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Arts & Culture

Tamiko Thiel

Connection Machine CM-1 t-shirt, 1998. Photo by Richard Eaton.

2a. Connection Machine CM-1 t-shirt, 1998

Tamiko Thiel initially created the visual design of one of the world's first artificial intelligence supercomputers as the research group’s official t-shirt in 1983.

Tamiko Thiel in front of an Apple Computer “Think Different" poster featuring Richard Feynman, wearing the CM-1 t-shirt.

2b. Connection Machine CM-1 t-shirt, 1983

Tamiko Thiel pictured in front of an Apple Computer “Think Different" promotional poster featuring Richard Feynman (Nobel physicist, noted for his major contributions to quantum computing and nanotechnology) wearing the CM-1 t-shirt.

Tamiko Thiel pictured standing next to the CM-2 machine (1987).

2c. Connection Machine CM-2, 2016

Tamiko Thiel pictured standing next to the CM-2 machine (1987), which is now on display in the Museum of Modern Art.

ravels of Mariko Horo wearable art, printed Mesh Turtleneck top. Photo by Richard Eaton.

9. Travels of Mariko Horo wearable art, printed Mesh Turtleneck top, 2006

For the first time ever, The Travels of Mariko Horo, the interactive 3D virtual reality installation is being sold as wearable art in collaboration with Bobblehaus.

Thiel was part of the group responsible for designing the physical and visual form of the Connection Machine at Thinking Machines Corporation (1983-1985). The Connection Machine “massively parallel supercomputer” project was led by Danny Hillis, a PhD student in the MIT Artificial Intelligence Lab under Marvin Minsky (known as one of the grandfathers of Artificial Intelligence). The conceptual design of the supercomputer’s form drew on Nobel Physicist Richard Feynman's design for the internal routing network in the form of a 12-dimensional hypercube, as best exemplified by the logo that Thiel designed.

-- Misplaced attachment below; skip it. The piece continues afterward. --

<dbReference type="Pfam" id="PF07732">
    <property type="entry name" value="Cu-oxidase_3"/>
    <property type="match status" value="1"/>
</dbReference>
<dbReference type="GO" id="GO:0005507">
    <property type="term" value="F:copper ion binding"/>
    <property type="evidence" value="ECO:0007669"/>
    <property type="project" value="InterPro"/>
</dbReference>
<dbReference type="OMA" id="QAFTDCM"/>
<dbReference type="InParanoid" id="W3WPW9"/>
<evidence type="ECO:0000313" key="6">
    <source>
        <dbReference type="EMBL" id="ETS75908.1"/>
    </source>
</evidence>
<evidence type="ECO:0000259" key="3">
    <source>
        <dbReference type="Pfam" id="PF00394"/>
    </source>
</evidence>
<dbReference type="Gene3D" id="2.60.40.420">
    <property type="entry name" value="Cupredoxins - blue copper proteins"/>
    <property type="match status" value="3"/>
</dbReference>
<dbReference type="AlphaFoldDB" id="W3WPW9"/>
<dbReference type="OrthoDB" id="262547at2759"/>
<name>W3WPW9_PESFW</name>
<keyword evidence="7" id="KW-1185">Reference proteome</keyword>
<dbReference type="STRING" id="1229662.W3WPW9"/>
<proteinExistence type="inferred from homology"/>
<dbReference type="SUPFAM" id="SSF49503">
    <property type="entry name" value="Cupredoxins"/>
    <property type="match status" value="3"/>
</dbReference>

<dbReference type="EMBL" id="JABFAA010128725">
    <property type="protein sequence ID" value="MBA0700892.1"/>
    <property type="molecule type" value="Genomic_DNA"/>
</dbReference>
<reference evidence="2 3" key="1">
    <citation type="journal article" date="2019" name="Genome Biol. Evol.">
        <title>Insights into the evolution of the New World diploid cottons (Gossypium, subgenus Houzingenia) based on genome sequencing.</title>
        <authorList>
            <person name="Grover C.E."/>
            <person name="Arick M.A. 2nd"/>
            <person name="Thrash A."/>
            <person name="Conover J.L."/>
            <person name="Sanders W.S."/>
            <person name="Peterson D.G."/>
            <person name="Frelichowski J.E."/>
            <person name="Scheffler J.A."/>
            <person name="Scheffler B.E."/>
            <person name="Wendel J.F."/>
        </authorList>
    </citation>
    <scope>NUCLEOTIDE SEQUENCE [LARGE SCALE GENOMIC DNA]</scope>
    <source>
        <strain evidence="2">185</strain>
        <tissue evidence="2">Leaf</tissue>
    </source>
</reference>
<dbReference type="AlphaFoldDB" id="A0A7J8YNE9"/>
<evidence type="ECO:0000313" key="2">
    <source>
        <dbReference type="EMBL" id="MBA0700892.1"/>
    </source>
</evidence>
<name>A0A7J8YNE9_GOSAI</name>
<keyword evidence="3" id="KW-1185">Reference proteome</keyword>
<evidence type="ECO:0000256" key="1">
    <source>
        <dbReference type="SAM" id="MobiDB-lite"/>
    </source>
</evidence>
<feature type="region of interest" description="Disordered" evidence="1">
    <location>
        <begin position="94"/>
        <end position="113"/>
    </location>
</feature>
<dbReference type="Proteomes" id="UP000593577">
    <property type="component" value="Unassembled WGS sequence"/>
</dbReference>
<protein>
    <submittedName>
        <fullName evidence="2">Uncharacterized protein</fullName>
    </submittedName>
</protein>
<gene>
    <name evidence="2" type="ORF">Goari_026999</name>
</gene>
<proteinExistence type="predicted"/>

In an interview, Thiel revealed the significant impact that the design later had:

'Joanna [Hoffman] told me a few years after I had left Thinking Machines that when the connection machine came out, she was working directly with Steve Jobs at NeXT and he saw a photo of the machine and said “bring me that designer. I want them to design my next cube,” and Joanna said, “I'm sorry Tamiko went to Europe to become an arts student and she has no email and I have no idea where she is.” All of which was true. But now, at least 30 years later, it was confirmed that the machine had influenced Steve Jobs sense of design'.

– Tamiko Thiel, interview by Atkinson, March 15, 2022, for Mixed Realities, Gender & Emergent Media by Sarah Atkinson & Vicki Callahan (in press – to be published in Spring 2025).

Thiel has been at the forefront of virtual world creation over the past three decades, going onto create and exhibit multiple Virtual Reality works and Augmented Reality installations.

Project status: Completed